Maria Shriver grew up with a front-row view of the American political process. Per People, as the niece of a president (John F. Kennedy) and two senators (Robert and Edward Kennedy), as well as the daughter of the founder of the Peace Corps, Shriver saw firsthand the pressures of political life and the obligations it imposes on not just office holders, but their families. So when Arnold Schwarzenegger began floating his idea of a gubernatorial run, she wasn't very enthusiastic about the prospect.

"When he told me he was interested, I said I'd spent my whole life getting away from politics," Shriver told Oprah Winfrey (via People). But quashing her husband's dreams didn't hold much appeal for her either. "I realized that if I said no, I'd be stopping my husband from achieving his dream. It was a catch-22," she explained to Winfrey. "So I told Arnold that he should do what he wanted to do ... Two months later, I was the Democratic first lady of a Republican administration."

Maria Shriver had to give up her TV career when her husband became governor

Per Britannica, Maria Shriver had been striving for a career in journalism since the start of her adult life. After graduating from Georgetown University with a degree in American studies, she landed her first journalism job as a writer and producer for a TV station in Philadelphia before moving on to another writer-producer job in Baltimore. She continued to rise through the ranks, becoming a national news correspondent for CBS before being named co-anchor for "CBS Morning News" in 1983.

Her trajectory did not end here, however. Seeking new opportunities, she moved to NBC in 1986, where she served as anchor for "Main Street," a newsmagazine for young adults. From there, she became the Sunday anchor for "Today" and a regular correspondent on "Dateline." But as Vanity Fair noted, her husband's election as governor of California brought her rise through the broadcasting ranks to an abrupt halt: The potential conflicts between her husband's career and her need for journalistic objectivity were unacceptable, and she stepped down from her roles at NBC. But as Vanity Fair notes, while leaving a career she loved was bittersweet, it was her media savvy and insider knowledge of the workings of political campaigns that was largely responsible for Schwarzenegger getting elected in the first place.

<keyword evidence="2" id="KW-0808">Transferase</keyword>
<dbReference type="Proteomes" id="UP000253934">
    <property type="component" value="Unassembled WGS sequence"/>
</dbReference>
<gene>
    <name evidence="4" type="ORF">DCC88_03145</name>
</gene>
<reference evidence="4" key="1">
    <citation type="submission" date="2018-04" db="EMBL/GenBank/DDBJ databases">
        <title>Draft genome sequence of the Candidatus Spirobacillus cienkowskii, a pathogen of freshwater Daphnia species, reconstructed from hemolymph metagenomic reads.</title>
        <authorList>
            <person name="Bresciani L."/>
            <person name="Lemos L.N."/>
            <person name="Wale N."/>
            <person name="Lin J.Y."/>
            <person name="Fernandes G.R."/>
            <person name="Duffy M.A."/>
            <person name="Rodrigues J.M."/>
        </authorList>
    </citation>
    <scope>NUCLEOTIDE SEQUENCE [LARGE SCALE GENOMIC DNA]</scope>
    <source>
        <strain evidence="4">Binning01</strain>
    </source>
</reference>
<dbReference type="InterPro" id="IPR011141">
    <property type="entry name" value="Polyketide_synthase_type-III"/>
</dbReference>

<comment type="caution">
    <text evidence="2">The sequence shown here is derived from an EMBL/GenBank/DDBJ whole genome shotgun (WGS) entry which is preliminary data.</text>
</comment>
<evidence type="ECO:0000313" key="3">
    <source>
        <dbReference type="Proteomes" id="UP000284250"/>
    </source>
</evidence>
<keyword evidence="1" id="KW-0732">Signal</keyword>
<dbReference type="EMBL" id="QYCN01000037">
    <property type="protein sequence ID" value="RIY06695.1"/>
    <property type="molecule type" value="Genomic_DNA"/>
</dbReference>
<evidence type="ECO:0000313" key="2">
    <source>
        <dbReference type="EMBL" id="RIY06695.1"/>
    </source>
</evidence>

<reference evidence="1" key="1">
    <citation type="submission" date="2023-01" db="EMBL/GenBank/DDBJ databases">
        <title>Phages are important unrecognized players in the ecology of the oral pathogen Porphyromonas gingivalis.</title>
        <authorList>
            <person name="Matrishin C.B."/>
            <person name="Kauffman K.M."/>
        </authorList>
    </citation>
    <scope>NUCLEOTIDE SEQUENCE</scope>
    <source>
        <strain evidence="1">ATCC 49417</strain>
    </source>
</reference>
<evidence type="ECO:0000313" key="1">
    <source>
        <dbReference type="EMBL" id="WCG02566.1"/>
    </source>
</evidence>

Maria Shriver embraced her role as California's first lady

Arnold Schwarzenegger's election as governor of California was a seismic transition not only for him, but for Maria Shriver. Not only did she have to give up her high-profile career in broadcast journalism, as California's new first lady, she was now, whether she liked it or not, a pivotal and highly visible part of her husband's new political image.

But per Vanity Fair, once she realized the magnitude of her new role, she leaned into it, turning to her predecessors for their advice on how to best use her newly amplified voice. As she recalled to Vanity Fair, Nancy Reagan advised her, "Do what you want. Because no matter what you do, you will be criticized." Shriver decided to focus on women's issues and "give an identity to the 17 million women of California." Among her many projects were reviving the long-neglected California State History Museum with an exhibit on prominent California women, and per the Los Angeles Times, spearheading the annual California Governor's Conference on Women and Families, expanding it into an event that attracted tens of thousands of attendees and celebrity guests.

Accusations of womanizing dogged Arnold Schwarzenegger long before his divorce

When Arnold Schwarzenegger and Maria Shriver married, he made his devotion to her obvious. Per People, he reassured guests at their wedding, "I love her and I will always take care of her. Nobody should worry." But during his campaign for governor of California — long before reports of infidelity in his own marriage emerged — Schwarzenegger had to face allegations of his inappropriate treatment of women in the past, especially on movie sets. And to his credit, he owned up to his past misdeeds.